“Smelling this wine is making me a better person,” he said. “I’m afraid to find out what will happen if I drink it.”

He had sensed The Eleanor. He took a sip.

Published in Wine

Get married on Friday the 13th, and you’re tempting fate.

That was our intention.

We woke up that morning in Lone Pine and drove to Kelso Dunes in the Mojave (not quite a three-hour drive from the valley), stopping to hike the Alabama Hills, once a setting for cowboy films starring John Wayne and Humphrey Bogart.

By the time we reached the Mojave, a storm was brewing. Whirling dervishes of sand. Blustery chill in the February air. I couldn’t shake a nagging fear that we’d disappear in the gritty desert—and that it would then snow.

We toughed it out. We’d chosen the doomed date and the desolate location as a metaphor for our decision to marry—or, rather, to renew our vows, to begin a lofty marriage do-over, against the odds, fate be damned.

We didn’t want to do this on Valentine’s Day. Too trendy. We’d made The Plan well before we pulled into the Kelso Dunes parking lot. Under a bleak sky.

As we parked, we stated the obvious, intoning facts as questions.

We could do this tomorrow?

Yeah … we could?

At the last minute, neither of us would be unfaithful to The Plan. We tromped out of the car and faced the trail. Hiked up about a mile. Recited brand-new vows through tears and chattering teeth. We exchanged chocolate peanut butter hearts, declared a thumb war and flew back to our car. For our wedding night, we’d booked a honeymoon suite at a discount hotel in Barstow. With a spa in our room.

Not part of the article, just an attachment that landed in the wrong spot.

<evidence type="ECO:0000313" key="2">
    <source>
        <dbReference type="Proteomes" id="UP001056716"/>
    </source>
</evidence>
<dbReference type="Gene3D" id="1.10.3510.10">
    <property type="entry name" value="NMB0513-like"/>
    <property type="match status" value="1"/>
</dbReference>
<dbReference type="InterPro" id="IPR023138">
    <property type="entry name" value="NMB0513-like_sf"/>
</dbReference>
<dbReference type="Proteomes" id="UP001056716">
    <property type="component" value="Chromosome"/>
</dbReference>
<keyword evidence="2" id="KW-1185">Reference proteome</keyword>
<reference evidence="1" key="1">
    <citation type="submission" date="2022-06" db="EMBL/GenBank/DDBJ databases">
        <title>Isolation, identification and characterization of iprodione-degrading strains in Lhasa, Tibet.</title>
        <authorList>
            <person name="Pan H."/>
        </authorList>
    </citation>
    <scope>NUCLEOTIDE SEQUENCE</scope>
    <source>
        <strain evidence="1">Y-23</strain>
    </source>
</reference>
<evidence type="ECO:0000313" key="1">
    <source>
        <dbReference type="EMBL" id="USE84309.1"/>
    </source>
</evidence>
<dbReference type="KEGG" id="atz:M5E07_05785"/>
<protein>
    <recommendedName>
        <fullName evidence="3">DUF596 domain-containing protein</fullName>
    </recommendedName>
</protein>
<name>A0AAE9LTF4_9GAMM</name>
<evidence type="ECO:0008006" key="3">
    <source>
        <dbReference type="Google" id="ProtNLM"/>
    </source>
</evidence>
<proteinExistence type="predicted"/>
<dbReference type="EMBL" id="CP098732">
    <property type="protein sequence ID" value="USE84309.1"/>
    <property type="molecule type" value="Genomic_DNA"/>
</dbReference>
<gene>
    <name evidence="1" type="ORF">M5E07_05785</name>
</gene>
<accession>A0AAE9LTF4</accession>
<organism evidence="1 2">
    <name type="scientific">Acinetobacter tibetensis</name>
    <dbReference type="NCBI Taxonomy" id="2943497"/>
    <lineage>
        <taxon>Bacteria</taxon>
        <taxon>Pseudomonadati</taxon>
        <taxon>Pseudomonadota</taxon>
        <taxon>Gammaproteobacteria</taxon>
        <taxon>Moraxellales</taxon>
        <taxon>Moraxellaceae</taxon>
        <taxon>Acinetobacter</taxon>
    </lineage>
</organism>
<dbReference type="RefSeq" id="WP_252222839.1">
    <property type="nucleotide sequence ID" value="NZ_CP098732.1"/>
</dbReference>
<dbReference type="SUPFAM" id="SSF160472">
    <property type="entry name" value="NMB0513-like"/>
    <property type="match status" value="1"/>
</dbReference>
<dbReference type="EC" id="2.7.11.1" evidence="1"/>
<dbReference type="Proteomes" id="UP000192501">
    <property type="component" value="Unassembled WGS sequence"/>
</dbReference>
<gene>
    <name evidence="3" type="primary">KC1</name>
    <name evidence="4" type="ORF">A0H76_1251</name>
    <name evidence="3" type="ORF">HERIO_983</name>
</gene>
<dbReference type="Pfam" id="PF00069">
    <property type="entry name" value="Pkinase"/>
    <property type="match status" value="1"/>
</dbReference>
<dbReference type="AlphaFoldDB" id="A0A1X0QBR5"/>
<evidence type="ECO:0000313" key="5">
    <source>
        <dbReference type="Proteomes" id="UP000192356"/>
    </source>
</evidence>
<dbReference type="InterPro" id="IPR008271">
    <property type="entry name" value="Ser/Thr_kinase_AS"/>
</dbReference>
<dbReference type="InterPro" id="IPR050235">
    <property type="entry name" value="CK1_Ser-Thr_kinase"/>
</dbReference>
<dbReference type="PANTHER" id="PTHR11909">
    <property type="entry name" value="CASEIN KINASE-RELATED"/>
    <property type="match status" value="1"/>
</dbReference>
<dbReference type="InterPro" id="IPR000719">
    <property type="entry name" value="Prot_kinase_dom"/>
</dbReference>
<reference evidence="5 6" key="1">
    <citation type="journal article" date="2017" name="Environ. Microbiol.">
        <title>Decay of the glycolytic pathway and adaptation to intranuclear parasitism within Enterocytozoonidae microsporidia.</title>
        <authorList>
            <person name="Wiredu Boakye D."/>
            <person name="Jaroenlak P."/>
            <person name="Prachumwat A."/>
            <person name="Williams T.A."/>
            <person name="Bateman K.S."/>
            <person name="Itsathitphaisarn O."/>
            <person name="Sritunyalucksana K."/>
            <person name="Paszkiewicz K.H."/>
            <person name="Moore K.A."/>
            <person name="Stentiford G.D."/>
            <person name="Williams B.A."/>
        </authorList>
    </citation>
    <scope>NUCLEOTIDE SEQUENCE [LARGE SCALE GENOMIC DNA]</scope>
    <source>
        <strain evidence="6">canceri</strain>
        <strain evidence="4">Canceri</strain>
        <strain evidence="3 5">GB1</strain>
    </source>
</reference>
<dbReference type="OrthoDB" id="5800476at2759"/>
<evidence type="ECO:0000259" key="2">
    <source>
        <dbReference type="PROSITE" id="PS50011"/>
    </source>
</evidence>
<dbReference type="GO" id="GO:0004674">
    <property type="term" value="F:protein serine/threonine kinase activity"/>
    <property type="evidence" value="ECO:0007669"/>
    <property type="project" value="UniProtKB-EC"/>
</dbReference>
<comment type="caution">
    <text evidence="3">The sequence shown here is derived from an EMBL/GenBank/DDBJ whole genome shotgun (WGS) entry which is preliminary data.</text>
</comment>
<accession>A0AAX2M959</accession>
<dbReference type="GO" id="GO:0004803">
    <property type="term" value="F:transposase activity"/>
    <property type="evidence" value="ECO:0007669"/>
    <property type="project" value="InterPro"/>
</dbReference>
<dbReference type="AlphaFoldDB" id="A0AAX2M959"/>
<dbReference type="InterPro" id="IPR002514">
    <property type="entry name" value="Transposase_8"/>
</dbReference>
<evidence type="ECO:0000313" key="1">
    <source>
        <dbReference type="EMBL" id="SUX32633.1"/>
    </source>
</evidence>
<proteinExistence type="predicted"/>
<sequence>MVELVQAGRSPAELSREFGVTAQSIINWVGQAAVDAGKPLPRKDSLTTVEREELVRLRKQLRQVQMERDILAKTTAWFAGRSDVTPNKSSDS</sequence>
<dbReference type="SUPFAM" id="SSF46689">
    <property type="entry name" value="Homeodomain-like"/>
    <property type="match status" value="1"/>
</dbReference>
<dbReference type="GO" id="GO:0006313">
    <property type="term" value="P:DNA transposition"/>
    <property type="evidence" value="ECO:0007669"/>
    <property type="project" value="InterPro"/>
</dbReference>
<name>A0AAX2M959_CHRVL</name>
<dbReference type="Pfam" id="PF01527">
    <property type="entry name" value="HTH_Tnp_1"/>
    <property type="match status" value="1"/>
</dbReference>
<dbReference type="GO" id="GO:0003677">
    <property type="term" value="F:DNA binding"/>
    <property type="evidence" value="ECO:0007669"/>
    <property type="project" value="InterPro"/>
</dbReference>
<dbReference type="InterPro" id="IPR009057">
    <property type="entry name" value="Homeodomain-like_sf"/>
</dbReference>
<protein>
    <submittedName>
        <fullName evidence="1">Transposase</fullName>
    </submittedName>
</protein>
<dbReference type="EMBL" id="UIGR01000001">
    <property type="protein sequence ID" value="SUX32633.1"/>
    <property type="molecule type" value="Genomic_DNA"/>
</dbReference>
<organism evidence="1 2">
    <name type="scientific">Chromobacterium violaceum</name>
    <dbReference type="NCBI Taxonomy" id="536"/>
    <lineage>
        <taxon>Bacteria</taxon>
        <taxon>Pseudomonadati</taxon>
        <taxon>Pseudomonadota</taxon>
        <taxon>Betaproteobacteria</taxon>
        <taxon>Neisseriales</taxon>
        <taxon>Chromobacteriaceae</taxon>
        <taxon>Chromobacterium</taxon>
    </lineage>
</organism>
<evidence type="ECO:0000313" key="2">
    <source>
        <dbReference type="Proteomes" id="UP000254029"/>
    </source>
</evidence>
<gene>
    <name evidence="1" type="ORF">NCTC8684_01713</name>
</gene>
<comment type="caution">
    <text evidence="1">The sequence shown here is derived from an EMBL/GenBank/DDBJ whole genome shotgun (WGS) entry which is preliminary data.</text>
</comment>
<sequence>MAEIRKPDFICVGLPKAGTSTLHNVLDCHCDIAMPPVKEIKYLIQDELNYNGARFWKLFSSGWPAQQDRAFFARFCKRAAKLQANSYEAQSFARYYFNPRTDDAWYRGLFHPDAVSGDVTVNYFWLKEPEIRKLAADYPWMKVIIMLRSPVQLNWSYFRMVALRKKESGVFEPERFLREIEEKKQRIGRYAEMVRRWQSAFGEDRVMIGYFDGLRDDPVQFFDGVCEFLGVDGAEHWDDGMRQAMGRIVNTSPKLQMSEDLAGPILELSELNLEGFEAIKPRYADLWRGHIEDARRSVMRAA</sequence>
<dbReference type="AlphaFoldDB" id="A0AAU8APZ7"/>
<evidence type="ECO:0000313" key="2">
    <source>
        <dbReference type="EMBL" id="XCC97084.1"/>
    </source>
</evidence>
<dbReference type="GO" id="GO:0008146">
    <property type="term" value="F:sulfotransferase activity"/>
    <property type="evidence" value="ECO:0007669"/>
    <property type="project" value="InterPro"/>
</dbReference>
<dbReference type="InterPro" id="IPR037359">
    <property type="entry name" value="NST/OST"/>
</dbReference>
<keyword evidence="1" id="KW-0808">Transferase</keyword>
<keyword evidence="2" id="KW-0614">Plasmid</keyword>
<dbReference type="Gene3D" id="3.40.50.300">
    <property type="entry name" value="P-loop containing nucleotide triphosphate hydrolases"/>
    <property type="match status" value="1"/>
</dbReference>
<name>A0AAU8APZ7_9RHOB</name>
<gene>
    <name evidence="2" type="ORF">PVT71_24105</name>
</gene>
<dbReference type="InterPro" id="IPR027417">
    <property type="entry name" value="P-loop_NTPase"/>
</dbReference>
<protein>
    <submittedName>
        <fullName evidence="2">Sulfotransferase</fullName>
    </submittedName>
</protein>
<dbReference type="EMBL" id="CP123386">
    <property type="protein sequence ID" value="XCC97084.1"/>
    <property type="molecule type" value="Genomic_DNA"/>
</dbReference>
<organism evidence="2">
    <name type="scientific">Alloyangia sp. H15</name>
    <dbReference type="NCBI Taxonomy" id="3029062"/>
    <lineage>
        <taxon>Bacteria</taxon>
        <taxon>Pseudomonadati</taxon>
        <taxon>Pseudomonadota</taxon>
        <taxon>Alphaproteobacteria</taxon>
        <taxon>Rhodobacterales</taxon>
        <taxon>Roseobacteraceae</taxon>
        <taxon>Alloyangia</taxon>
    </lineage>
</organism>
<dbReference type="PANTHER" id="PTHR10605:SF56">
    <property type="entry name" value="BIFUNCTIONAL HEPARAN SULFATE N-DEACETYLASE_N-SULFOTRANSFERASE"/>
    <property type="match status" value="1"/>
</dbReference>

A spa that leaked.

We’d brought candles, bubbles, a bottle of Tobin James Ballistic (2007) and the movie Sideways in DVD. It was about the third or fourth time we’d seen the movie. We’re endlessly entertained by the misadventures of wine-tasting Miles and his gauche womanizing friend, Jack.

The movie came out in 2004, which was a bad year for our marriage. George W. Bush’s re-election coincided with frequent urges to get divorced, a theme that recurred during the 2006 midterm elections, and again in 2008. We’d jammed through three marriage counselors during those years, the last of whom told us we’d never make it.